The September 2023 cover of The Economist features a robot sitting under an apple tree, raising a finger to some Eureka! moment, after an apple falls from the tree and hits it on the head. Anyone even remotely familiar with the history of science knows the image belongs to Isaac Newton, who gave an account of an apple falling to the ground while sitting in his garden at Woolsthorpe Manor in 1666. As he later recounted, he asked himself why the apple should fall perpendicularly to the ground, which gave rise to the idea that the very same force pulling the apple to earth kept the moon falling to the earth, and the earth to the sun. The apple, in other words, gave rise to the theory of gravity. (The apple didn’t hit him on the head. The account of the apple falling was relayed by Newton to his first biographer, William Stukeley.)
In other words, AI is the new Isaac Newton.
The Economist cover reads “How AI Can Revolutionise Science,” and is chock full of encomiums to the democratization of knowledge, confident assertions about AI speeding up the pace of scientific discovery, and tantalizing suggestions that AI might radically boost the productivity of research around the globe. Yet, for all this proclamation and praise, the examples proffered as proof are not exactly groundbreaking. Compared to the discovery of gravity, they’re downright boring. Why are the huge, important theories in our rearview, if AI — and let’s admit it, deep neural networks are at least a decade old — is such a boon to scientific discovery? The answer is, it’s not.
This is one of these points that irks me to no end because it’s an example of replacing fundamental thinking with downstream engineering processes which already presume the scientific knowledge and then go about looking for variations and new configurations of this knowledge. In other words, the point is irksome — and dangerous — because it replaces scientific thinking with data engineering, and remains stubbornly unaware of this fundamental error. To wit, The Economist cover story leads with the standard exemplar of AI-powered super science, the discovery in 2019 by MIT scientists of two antibiotics, halicin and abaucin, using an AI model to find different candidate compounds. True, the newly discovered antibiotics are useful because they can be used against antibiotic-resistant bacteria, so their discovery is not without value. But they hardly prop claims made by AI enthusiasts like Demis Hassabis, co-founder of Deep Mind, that “AI could usher in a new renaissance of discovery.” The scientific knowledge about antibiotics — and for that matter, cell biology — was already in place. What do you mean by “discovery”?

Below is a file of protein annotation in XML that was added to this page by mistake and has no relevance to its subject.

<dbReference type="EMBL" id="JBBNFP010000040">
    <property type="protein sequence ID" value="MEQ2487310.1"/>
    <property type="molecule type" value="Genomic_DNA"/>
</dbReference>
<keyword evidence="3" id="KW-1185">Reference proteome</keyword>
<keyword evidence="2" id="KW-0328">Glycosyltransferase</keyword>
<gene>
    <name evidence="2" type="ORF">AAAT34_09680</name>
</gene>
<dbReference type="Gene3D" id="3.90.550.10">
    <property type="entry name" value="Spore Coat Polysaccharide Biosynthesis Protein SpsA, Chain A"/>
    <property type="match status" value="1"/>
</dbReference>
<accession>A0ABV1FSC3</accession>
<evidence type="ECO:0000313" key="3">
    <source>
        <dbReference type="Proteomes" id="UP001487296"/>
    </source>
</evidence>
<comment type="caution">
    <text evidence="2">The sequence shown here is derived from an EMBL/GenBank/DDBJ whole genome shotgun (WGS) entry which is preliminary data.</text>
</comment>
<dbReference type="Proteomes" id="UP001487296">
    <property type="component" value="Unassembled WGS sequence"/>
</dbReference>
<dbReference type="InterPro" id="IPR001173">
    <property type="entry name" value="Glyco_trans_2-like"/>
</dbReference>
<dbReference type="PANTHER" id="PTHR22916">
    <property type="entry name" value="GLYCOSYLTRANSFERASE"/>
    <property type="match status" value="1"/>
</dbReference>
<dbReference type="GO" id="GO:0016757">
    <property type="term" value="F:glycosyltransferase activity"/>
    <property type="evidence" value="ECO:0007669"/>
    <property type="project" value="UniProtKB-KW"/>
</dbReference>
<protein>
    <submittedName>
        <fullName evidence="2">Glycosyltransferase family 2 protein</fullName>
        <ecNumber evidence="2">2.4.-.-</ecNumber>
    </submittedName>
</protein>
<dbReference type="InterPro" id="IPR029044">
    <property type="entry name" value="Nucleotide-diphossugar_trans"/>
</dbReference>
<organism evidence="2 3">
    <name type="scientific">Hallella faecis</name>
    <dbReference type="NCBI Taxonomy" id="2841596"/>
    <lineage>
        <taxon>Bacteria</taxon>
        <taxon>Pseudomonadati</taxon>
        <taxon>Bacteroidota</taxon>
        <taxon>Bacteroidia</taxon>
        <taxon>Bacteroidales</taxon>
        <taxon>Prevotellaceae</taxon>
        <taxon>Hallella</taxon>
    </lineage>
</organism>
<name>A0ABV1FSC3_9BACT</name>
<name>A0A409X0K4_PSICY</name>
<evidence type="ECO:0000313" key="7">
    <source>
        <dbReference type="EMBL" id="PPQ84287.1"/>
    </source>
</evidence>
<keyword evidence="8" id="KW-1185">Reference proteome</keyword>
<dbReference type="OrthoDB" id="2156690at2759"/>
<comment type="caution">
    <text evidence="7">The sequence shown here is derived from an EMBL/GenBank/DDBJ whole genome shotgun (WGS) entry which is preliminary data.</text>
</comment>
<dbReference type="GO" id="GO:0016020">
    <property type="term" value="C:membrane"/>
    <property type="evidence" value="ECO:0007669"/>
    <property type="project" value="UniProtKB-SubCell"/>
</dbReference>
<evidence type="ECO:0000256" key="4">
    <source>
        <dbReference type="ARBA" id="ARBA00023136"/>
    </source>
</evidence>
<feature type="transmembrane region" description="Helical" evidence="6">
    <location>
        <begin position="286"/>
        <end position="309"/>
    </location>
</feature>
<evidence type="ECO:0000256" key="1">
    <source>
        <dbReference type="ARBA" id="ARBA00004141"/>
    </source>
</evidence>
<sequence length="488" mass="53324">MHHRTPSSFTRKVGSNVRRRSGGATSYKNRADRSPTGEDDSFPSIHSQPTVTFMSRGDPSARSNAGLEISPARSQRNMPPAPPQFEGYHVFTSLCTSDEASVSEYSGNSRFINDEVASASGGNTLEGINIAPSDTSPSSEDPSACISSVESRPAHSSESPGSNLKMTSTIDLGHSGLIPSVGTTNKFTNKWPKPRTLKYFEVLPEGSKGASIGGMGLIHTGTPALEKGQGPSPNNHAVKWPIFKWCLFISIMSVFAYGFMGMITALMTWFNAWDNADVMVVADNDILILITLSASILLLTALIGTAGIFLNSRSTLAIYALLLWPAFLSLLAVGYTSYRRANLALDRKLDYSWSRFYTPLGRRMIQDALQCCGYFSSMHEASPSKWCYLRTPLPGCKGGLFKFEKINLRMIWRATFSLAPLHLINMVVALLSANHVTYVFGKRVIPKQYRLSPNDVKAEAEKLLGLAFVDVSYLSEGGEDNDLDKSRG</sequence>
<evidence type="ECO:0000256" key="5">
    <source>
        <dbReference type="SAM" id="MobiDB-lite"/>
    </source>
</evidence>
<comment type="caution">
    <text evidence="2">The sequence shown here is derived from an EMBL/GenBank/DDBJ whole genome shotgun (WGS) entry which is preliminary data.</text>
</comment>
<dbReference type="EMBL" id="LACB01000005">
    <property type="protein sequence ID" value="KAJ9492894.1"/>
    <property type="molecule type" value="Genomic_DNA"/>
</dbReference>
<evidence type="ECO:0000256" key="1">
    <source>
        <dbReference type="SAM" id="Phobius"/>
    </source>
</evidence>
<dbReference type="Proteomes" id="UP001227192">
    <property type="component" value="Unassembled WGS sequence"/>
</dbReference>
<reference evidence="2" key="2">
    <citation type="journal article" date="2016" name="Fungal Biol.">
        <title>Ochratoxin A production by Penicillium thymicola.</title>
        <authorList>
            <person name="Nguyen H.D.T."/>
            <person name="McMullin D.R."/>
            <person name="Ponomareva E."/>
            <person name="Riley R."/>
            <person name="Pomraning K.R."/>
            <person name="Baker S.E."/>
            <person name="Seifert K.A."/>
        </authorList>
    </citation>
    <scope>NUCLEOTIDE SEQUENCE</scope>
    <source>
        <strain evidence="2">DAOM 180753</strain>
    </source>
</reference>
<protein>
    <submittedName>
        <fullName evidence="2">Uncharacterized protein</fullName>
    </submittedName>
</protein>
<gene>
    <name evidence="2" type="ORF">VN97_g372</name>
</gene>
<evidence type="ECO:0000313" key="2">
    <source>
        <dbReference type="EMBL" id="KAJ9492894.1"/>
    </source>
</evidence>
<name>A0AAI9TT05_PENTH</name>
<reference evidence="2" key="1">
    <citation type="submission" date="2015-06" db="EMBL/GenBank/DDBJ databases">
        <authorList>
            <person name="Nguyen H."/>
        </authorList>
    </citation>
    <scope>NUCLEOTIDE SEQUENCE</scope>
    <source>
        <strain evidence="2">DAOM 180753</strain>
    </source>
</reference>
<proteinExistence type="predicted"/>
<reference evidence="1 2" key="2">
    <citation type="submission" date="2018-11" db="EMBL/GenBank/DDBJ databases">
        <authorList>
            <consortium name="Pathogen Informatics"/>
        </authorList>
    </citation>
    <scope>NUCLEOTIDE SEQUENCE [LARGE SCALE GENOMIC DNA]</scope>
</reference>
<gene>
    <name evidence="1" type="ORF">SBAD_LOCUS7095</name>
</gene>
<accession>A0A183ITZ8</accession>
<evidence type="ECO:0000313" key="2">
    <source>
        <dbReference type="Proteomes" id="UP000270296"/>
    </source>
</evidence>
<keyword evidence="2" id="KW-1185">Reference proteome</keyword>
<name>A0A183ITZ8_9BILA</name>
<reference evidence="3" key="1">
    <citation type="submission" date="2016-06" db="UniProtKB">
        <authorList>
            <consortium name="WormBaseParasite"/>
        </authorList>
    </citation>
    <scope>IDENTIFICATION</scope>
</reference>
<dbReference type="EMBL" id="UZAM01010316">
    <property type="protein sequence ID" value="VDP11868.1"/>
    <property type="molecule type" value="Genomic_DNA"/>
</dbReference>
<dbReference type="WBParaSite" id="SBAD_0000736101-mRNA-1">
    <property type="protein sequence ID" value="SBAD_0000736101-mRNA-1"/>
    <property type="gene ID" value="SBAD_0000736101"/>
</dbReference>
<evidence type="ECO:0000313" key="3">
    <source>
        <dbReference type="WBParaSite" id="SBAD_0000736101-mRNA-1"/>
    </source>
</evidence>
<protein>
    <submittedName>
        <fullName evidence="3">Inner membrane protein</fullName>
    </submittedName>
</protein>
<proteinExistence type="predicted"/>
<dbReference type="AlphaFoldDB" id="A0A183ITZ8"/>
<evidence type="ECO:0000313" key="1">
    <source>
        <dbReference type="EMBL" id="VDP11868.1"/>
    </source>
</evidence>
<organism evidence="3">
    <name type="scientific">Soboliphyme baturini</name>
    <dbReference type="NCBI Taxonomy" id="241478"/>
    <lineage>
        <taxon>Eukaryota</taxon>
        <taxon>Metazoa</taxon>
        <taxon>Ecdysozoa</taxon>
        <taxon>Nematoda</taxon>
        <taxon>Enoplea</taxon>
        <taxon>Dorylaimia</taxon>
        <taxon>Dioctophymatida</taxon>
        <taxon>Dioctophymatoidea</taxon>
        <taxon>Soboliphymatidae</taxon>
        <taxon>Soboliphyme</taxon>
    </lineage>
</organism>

There’s a simple explanation here, a simple way to respond to the Hassabis’s of the world (and they are legion). In data science (AI), we identify “features” in some domain of knowledge, a process called feature engineering. The domain of knowledge is fixed. The feature selection or engineering process is therefore downstream of the discoveries in that particular domain of knowledge. This fact is so obvious that it’s positively befuddling why nary an AI soul understands it, or admits it. But it’s true. And it implies that AI will continue to play a subordinate role to fundamental thinking, which occurs upstream of data science and adds facts and theories to the domain of knowledge in the first place.
There’s another problem. Because neural network-based models in AI are black boxes — something goes in, something comes out — any “discoveries” made using existing scientific knowledge are unlikely to run in the opposite direction. The discovery of halicin is unlikely to lead to further, more fundamental discoveries in cell biology and cognate fields. Basically, we have two new antibiotics and science in stasis. Everyone move on. As science writer John Horgan has put it, this is replacing science with technicians — or, in other words, data scientists. Far from a renaissance of discovery, it’s reducing science to engineering, an unlikely gambit given the role science plays in engineering — as the set of facts and theories from which to pick in the first place.
We shouldn’t pick on The Economist, as it’s a popular conceit. But we do need to start asking tough questions about what happened to the role of human thinking and insight in the discovery of how the world, and we, work. The story of Newton’s apple is memorable and redolent precisely because it shows the almost incomprehensible potential of the human mind. Getting back to this insight is the real renaissance. Let’s hope it happens before it’s too late.
Originally posted at Erik’s Substack, Colligo.